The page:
The Scarab Blog

    Shibori Inspired Transitional Rugs

    Posted by Ali Brunner on August 10, 2017 in Featured Rug Collections

    Japanese Dying Techniques Inspire New Contemporary Rug Designs


    As seen in every aspect of life, we are finding that ancient trends and techniques are continually finding a way back into popularity. The ancient Japanese dying technique known as Shibori is a great example of the old becoming new again.

    Shibori is a process of dying that involves deep saturated colors, blurry-edged patterns and an element of the unexpected always seems to be present. Samad Rugs has come out with a groundbreaking new line inspired by this ancient method of dying. According to Samad, "These tie-dye designs are crafted with high-quality wool, which is dyed by hand to deep saturated indigo hues that evoke the ocean and feelings of tranquility. Due to their unique pattern and rich blue color palette, these versatile carpets can easily be incorporated into a number of contemporary interiors or function as a standout piece within a room."


     Check out our lookbook featuring photographs of these rugs!

    Five Things You Didn't Know About Shibori


    1) Shibori is the original tie-dye! The tedious dying process allows for a three-dimensional design thanks to all the folding, crumpling, stitching, plaiting, plucking and twisting!

    2) Dates back to the 8th century Japan. Although it is known as an ancient Japanese technique, evidence of Shibori styled dying has been found in cultures all over the world. Interestingly, many of those techniques from around the world have not survived to present day.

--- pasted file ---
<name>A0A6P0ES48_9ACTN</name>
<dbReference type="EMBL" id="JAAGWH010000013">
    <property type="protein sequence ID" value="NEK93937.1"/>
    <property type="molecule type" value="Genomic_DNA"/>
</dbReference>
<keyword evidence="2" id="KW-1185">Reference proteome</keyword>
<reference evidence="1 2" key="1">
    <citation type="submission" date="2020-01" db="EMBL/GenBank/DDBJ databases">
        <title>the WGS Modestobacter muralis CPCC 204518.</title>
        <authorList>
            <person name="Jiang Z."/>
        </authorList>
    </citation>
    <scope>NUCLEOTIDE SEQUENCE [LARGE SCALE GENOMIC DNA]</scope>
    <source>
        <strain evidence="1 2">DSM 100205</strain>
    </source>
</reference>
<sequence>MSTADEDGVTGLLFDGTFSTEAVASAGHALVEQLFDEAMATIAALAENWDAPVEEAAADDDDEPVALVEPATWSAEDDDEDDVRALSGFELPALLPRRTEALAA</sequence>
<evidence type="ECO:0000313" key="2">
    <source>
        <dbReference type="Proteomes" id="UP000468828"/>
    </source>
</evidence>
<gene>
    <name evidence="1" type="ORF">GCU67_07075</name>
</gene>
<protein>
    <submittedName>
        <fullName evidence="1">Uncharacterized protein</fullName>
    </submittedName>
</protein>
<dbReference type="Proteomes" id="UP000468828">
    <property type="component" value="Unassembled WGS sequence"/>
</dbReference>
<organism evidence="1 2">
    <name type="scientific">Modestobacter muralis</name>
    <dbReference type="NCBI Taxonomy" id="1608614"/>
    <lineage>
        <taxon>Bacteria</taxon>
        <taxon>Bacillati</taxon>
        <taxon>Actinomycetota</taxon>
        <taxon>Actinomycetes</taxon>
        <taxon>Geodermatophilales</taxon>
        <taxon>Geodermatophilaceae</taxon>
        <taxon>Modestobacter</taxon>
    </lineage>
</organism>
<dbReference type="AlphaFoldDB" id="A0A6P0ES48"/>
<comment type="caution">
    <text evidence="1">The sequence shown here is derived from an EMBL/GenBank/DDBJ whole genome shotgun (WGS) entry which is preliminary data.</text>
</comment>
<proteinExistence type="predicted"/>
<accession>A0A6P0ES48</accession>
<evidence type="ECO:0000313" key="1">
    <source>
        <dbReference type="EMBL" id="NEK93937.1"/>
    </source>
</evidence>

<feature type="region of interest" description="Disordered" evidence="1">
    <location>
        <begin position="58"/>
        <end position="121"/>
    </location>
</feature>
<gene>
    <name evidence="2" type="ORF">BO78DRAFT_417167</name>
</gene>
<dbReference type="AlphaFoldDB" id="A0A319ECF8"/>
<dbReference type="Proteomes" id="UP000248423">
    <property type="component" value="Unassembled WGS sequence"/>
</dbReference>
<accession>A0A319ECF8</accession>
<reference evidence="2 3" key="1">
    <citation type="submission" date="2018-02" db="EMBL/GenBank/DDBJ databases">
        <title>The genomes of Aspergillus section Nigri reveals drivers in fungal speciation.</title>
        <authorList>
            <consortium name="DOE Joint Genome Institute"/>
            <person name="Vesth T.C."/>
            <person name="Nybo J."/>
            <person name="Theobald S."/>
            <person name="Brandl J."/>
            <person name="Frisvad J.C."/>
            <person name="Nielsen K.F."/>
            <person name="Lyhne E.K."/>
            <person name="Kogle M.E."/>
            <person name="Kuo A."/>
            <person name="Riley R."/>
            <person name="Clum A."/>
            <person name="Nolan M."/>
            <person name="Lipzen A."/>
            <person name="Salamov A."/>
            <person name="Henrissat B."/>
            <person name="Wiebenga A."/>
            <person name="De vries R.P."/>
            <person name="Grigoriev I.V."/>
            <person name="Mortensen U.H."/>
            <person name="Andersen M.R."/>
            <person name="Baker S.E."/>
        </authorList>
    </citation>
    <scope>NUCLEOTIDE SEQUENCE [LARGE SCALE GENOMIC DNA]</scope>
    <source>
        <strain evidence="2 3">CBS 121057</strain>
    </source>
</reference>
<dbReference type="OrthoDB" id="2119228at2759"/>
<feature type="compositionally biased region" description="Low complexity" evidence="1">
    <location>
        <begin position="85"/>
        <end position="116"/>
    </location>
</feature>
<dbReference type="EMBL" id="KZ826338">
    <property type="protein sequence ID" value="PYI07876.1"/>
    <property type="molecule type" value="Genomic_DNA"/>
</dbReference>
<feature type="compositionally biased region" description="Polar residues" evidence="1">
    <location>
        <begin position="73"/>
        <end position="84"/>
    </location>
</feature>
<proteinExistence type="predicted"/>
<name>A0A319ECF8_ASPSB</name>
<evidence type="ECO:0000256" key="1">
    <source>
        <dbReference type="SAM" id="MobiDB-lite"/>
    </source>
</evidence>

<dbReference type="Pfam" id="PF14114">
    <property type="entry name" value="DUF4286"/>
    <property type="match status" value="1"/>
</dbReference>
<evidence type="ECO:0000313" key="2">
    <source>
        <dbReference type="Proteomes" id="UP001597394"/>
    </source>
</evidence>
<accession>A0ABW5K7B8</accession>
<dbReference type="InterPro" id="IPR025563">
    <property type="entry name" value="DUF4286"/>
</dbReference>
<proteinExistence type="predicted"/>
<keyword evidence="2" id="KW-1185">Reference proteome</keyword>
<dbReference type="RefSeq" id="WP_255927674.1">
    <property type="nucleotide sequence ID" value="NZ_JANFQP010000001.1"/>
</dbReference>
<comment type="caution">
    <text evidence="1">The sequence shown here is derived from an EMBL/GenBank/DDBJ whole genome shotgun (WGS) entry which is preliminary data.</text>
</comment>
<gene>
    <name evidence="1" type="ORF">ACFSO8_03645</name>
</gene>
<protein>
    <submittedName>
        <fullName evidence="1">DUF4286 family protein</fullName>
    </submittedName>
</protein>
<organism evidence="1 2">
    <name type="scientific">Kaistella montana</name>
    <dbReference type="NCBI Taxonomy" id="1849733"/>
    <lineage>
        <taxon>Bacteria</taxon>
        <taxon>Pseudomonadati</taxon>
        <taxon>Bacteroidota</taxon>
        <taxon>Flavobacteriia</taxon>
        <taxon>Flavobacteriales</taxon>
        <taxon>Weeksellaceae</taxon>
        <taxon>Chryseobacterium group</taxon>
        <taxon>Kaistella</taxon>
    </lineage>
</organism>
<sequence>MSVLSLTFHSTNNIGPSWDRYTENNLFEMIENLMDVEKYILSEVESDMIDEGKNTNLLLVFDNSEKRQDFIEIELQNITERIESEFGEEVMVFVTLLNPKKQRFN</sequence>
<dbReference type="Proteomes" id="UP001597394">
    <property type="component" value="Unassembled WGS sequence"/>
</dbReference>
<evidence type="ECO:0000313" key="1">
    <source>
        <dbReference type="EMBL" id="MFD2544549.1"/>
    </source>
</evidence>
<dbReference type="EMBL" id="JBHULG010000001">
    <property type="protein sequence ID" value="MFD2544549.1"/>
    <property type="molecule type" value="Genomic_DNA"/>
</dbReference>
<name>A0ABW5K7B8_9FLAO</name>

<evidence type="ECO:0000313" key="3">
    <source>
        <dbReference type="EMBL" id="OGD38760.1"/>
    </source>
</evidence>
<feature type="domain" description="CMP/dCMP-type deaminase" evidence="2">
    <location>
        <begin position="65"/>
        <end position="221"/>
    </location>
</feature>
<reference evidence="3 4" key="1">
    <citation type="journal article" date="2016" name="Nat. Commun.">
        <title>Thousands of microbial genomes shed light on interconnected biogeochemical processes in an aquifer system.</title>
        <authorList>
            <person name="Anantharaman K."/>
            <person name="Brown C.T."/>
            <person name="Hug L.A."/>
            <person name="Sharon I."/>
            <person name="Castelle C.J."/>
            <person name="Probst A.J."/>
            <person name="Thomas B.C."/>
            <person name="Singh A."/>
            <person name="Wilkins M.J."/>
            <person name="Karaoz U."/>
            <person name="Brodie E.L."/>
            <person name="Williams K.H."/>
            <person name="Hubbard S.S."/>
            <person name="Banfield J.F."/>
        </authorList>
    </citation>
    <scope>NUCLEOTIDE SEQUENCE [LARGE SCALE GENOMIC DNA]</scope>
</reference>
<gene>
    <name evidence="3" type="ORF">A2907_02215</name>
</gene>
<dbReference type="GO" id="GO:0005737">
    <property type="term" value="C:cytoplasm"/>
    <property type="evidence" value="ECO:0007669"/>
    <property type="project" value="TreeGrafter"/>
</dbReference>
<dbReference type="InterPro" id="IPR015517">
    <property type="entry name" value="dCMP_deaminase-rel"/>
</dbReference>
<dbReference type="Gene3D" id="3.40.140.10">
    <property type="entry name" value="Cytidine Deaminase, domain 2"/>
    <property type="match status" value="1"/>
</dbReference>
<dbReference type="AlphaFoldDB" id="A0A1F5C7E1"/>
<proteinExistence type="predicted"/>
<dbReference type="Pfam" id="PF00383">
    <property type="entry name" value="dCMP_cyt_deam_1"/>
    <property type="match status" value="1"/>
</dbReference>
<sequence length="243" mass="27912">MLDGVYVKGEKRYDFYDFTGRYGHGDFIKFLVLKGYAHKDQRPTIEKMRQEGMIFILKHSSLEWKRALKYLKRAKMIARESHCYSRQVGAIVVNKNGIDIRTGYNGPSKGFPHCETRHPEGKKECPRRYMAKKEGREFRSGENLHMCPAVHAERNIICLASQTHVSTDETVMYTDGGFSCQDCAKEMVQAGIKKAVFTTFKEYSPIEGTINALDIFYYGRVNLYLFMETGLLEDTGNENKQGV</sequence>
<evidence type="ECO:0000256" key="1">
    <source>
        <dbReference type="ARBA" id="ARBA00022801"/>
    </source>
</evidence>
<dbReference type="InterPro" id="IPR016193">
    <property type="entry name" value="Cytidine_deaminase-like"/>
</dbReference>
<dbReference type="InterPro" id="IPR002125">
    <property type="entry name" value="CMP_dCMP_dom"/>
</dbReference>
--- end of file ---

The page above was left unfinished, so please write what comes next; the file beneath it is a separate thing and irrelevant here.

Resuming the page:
3) Indigo dye had to be imported from India. Used as the main dye in Shibori textiles, Indigo was also reveared by many other civilizations and become a crucial trade commodity.

    4) Shibori dying requires tedious work and expert knowledge of textiles. Since each fabric varies, shibori dyers were required to know exactly how each different fabric would react to this technique in order to have control of the final design.

    5) Shibori was such a fine craft that it was often only seen in the hands of the elite. Due to it's time consuming and unpredictable nature, only expert artisans were sought out to complete each masterpiece. 


    Related Information

    View our lookbook showcasing Shibori inspired rugs.

    Read more about Samad Rugs.

    The Manhatten Collection: A distinctive and sophisticated rug collection.

    The Nirvana Collection: Contemporary and transitional rugs inpsired by nature.

    Topics: Featured Rug Collections